We are more likely to generate a positive and credible view of an action than an inaction, of a painful experience than of an annoying experience, of an unpleasant experience, of an unpleasant situation that we can’t escape than one we can. And yet, we rarely choose action over inaction, pain over annoyance and commitment over freedom.

15.  The Book of Forgiving: The Fourfold Path for Healing Ourselves and Our World by Desmond Tutu

We live surrounded by so much love, kindness, and trust that we forget it is remarkable.

I also wrote a blog post about this one.

16.  Rising Strong by Brené Brown

Embracing the vulnerability it takes to rise up from a fall and grow a little stronger makes us a little dangerous.

If you haven’t watched Brene Brown’s TED Talk, then do. I don’t care if you’re too ‘hard’, don’t have emotions or think it’s silly. Drown your ego and watch it. And then watch it again and then keep watching it until you can recite it to your heart.

I own, and have read, both The Gifts of Imperfection and Daring Greatly. This book, Rising Strong is a continuation on a theme, but it felt like a slightly different way of writing. It was nice, easy to read and the content useful, but I occasionally felt myself craving the more direct approach of Daring Greatly.

I regularly refer back to the bit that is on ‘the story I’m telling myself’.

17.  Fidelity: How to Create a Loving Relationship That Lasts by Thích Nhat Hanh

and

18.  The Art of Communicating by Thích Nhat Hanh

We think that because we find someone attractive, they have some kind of purity that is meaningful to us. But every person is made up of the pure and the impure, garbage as well as flowers.

It’s not often, but sometimes I start unhealthy thinking habits. Rather than laugh at my humanity, I feed the habit. It starts a spiral of negativity that I know if I keep feeding will only lead to one place: place of nothingness in which I am nothing.

Thích Nhất Hạnh writes short books. Beautiful, elegant, positive books which repeat again and again the thoughts I’m supposed to have engrained in my heart. They are forgiving books. Books which encourage space. And when I start biting at my own self-worth, they provide an anchor back to a gentle place.

19.  Me, Myself, and Us: The Science of Personality and the Art of Well-Being by Brian R. Little

Creative lives can be chaotic.

I find myself difficult company. My standards can be impossibly high, both of myself and others. I’m intensely introspective. In fact, I’m intense. I’m not your typical ‘fun’ person to hang around with. I’m hard work and exhausting. Stay in my company for too long and you’ll probably end up crying. If an experience has failed to make a significant mark on me, I deem it as a failure. I’m useless company on the sofa watching TV and I struggle to have the patience to finish a jigsaw puzzle. My sense of humour is described as ‘different’ and when I’m travelling my hosts regularly tell me to ease up on the studying.

In contrast, at other times I’m eccentrically playful. I’ll make decisions that feel crazy. I’ll skip down moors and tease silly American young men about being to coward to clamber down mountainsides. If necessary, I can do a great impression of a dying dragon.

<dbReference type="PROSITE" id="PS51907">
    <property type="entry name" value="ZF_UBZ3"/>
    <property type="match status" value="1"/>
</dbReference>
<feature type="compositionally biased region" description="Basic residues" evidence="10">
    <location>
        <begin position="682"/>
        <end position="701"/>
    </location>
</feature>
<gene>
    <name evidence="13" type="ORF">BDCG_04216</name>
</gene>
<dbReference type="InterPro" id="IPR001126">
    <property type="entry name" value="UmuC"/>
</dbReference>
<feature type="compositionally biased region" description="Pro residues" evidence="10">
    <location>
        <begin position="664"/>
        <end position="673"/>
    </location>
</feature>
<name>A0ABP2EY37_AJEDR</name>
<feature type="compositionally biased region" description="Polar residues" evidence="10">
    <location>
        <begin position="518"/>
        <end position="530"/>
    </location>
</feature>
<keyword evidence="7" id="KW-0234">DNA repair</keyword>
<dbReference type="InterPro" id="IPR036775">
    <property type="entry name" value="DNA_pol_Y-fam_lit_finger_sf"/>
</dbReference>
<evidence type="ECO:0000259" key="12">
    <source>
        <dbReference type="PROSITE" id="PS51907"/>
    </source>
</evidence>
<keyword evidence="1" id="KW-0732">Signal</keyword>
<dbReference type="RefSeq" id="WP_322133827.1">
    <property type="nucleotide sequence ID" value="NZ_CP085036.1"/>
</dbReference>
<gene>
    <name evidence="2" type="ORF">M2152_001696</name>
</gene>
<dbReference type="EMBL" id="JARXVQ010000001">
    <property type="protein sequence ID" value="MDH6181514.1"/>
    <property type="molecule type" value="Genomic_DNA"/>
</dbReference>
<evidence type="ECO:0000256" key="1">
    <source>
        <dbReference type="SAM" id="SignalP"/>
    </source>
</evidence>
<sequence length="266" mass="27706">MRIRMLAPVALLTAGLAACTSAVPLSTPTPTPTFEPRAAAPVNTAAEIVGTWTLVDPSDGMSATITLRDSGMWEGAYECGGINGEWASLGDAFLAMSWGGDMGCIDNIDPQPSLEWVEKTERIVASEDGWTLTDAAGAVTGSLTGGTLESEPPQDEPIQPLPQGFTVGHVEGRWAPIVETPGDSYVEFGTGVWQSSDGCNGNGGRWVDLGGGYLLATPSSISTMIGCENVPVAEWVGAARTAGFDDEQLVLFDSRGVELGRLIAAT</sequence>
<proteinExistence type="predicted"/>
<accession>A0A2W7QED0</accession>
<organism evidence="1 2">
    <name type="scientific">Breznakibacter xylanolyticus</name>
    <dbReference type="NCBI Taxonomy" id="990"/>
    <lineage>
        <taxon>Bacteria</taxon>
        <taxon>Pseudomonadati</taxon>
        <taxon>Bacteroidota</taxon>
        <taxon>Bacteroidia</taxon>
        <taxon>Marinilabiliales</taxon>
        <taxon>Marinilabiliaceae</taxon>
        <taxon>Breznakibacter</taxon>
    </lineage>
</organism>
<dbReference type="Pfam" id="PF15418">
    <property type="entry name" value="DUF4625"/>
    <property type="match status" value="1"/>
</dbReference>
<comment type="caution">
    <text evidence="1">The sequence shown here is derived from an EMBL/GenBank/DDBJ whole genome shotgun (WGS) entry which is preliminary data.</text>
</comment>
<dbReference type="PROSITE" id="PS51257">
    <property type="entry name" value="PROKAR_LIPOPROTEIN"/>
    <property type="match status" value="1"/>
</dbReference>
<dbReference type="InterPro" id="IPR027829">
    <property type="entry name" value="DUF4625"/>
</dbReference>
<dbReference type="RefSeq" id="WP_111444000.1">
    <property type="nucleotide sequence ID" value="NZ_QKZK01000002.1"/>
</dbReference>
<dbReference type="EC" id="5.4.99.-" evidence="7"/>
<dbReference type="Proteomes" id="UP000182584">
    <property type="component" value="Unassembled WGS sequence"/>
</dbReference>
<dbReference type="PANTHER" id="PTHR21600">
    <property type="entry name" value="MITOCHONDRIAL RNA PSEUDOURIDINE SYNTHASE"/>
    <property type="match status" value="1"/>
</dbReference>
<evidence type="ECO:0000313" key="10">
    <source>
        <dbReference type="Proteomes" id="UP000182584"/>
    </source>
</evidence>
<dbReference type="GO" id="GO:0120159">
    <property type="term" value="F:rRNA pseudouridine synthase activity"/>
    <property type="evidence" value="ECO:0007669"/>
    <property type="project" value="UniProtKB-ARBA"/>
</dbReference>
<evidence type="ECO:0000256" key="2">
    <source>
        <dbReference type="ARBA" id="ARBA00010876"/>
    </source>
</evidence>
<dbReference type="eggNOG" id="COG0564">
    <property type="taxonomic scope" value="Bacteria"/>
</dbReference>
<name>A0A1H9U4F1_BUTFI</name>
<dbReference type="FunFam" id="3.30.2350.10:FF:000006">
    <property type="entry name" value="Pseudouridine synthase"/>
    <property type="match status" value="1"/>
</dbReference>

I probably have what the psychologists call low latent inhibition. My filters of what is important and what isn’t important are a bit skewed. Perhaps it’s why I have a box of pretty pictures cut out of magazines which I cherish dearly, but a distinct lack of steady income, plan of where to live next month and shoes.

There is an upside to having low latent inhibition, however: it opens the individual to a rich array of remotely connected thoughts and images that those with more effective filters would have screened out. This can be a fertile ground for creative insights, heightened sensitivity, and novel ways of seeing the world. On the downside the unfiltered mind risks becoming overwhelmed and the ability to cope compromised.

But back to the cheerful subject of vulnerability and expressing your grief, shame and ugliness:

They [Jamie Pennebaker and his colleagues] have also shown that if you open up about the suppressed aspects of your life by writing or talking about them, something interesting happens to autonomic arousal. First, when opening up, the arousal level briefly increases – it isn’t easy to talk about that which you have been suppressing. But after opening up, arousal diminishes and not only goes back to the prior level of arousal but is actually lower than it was before the opening up. Those who open up are healthier, and this is in part due to enhanced immune system functioning.

20.  Creativity, Inc.: Overcoming the Unseen Forces That Stand in the Way of True Inspiration by Ed Catmull

This is the book that unmasks the magic of Pixar. It’s a book about mistakes and failures, repairing broken trust, being candid, vulnerable about emotions and letting go of the ego.

Which is, amusingly, what I was trying to avoid reading about. I told myself that I’d had enough wallowing in the re-education of my emotional mind and I needed to do something creative instead.

Mistakes aren’t a necessary evil. They aren’t evil at all. They are an inevitable consequence of doing something new (and, as such, should be seen as valuable; without them, we’d have no originality). And yet, even as I say that embracing failure is an important part of learning, I also acknowledge this truth is not enough. That’s because failure is painful, and our feelings about this pain tend to screw up our understanding of its worth.